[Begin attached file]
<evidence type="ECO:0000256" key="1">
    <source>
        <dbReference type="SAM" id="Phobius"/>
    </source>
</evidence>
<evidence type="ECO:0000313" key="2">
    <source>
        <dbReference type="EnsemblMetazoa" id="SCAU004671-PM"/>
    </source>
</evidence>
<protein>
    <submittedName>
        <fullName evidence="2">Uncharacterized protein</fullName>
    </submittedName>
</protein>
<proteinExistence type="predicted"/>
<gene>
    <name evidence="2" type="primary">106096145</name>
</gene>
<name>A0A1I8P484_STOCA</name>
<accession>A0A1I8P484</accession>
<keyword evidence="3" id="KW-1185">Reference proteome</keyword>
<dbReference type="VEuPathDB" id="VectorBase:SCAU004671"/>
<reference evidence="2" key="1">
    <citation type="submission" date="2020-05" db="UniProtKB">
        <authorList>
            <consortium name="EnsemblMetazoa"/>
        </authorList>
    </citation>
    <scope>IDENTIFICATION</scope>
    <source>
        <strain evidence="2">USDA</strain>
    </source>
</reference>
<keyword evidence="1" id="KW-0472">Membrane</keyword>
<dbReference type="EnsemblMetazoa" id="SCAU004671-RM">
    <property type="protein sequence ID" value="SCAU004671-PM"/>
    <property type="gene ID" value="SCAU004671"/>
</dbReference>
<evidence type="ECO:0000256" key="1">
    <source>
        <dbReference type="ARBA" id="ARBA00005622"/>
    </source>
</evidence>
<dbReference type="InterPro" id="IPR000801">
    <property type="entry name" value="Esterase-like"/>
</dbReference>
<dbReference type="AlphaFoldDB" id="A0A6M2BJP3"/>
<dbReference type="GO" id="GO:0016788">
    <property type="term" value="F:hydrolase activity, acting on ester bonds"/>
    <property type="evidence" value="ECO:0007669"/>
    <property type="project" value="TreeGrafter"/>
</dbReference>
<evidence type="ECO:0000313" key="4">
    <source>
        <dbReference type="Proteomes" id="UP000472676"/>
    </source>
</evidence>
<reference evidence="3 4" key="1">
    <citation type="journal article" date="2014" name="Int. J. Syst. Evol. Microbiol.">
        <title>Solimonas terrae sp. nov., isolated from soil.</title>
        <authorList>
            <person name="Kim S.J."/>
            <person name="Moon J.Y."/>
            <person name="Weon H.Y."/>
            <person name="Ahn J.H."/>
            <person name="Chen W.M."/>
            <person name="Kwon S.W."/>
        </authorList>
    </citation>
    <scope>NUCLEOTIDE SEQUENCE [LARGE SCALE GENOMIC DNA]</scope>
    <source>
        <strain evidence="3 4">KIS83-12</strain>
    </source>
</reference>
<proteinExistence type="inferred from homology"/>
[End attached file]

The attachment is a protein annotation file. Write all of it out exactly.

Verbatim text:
<evidence type="ECO:0000256" key="1">
    <source>
        <dbReference type="SAM" id="Phobius"/>
    </source>
</evidence>
<evidence type="ECO:0000313" key="2">
    <source>
        <dbReference type="EnsemblMetazoa" id="SCAU004671-PM"/>
    </source>
</evidence>
<protein>
    <submittedName>
        <fullName evidence="2">Uncharacterized protein</fullName>
    </submittedName>
</protein>
<proteinExistence type="predicted"/>
<gene>
    <name evidence="2" type="primary">106096145</name>
</gene>
<name>A0A1I8P484_STOCA</name>
<accession>A0A1I8P484</accession>
<keyword evidence="3" id="KW-1185">Reference proteome</keyword>
<dbReference type="VEuPathDB" id="VectorBase:SCAU004671"/>
<reference evidence="2" key="1">
    <citation type="submission" date="2020-05" db="UniProtKB">
        <authorList>
            <consortium name="EnsemblMetazoa"/>
        </authorList>
    </citation>
    <scope>IDENTIFICATION</scope>
    <source>
        <strain evidence="2">USDA</strain>
    </source>
</reference>
<keyword evidence="1" id="KW-0472">Membrane</keyword>
<dbReference type="EnsemblMetazoa" id="SCAU004671-RM">
    <property type="protein sequence ID" value="SCAU004671-PM"/>
    <property type="gene ID" value="SCAU004671"/>
</dbReference>
<evidence type="ECO:0000256" key="1">
    <source>
        <dbReference type="ARBA" id="ARBA00005622"/>
    </source>
</evidence>
<dbReference type="InterPro" id="IPR000801">
    <property type="entry name" value="Esterase-like"/>
</dbReference>
<dbReference type="AlphaFoldDB" id="A0A6M2BJP3"/>
<dbReference type="GO" id="GO:0016788">
    <property type="term" value="F:hydrolase activity, acting on ester bonds"/>
    <property type="evidence" value="ECO:0007669"/>
    <property type="project" value="TreeGrafter"/>
</dbReference>
<evidence type="ECO:0000313" key="4">
    <source>
        <dbReference type="Proteomes" id="UP000472676"/>
    </source>
</evidence>
<reference evidence="3 4" key="1">
    <citation type="journal article" date="2014" name="Int. J. Syst. Evol. Microbiol.">
        <title>Solimonas terrae sp. nov., isolated from soil.</title>
        <authorList>
            <person name="Kim S.J."/>
            <person name="Moon J.Y."/>
            <person name="Weon H.Y."/>
            <person name="Ahn J.H."/>
            <person name="Chen W.M."/>
            <person name="Kwon S.W."/>
        </authorList>
    </citation>
    <scope>NUCLEOTIDE SEQUENCE [LARGE SCALE GENOMIC DNA]</scope>
    <source>
        <strain evidence="3 4">KIS83-12</strain>
    </source>
</reference>
<proteinExistence type="inferred from homology"/>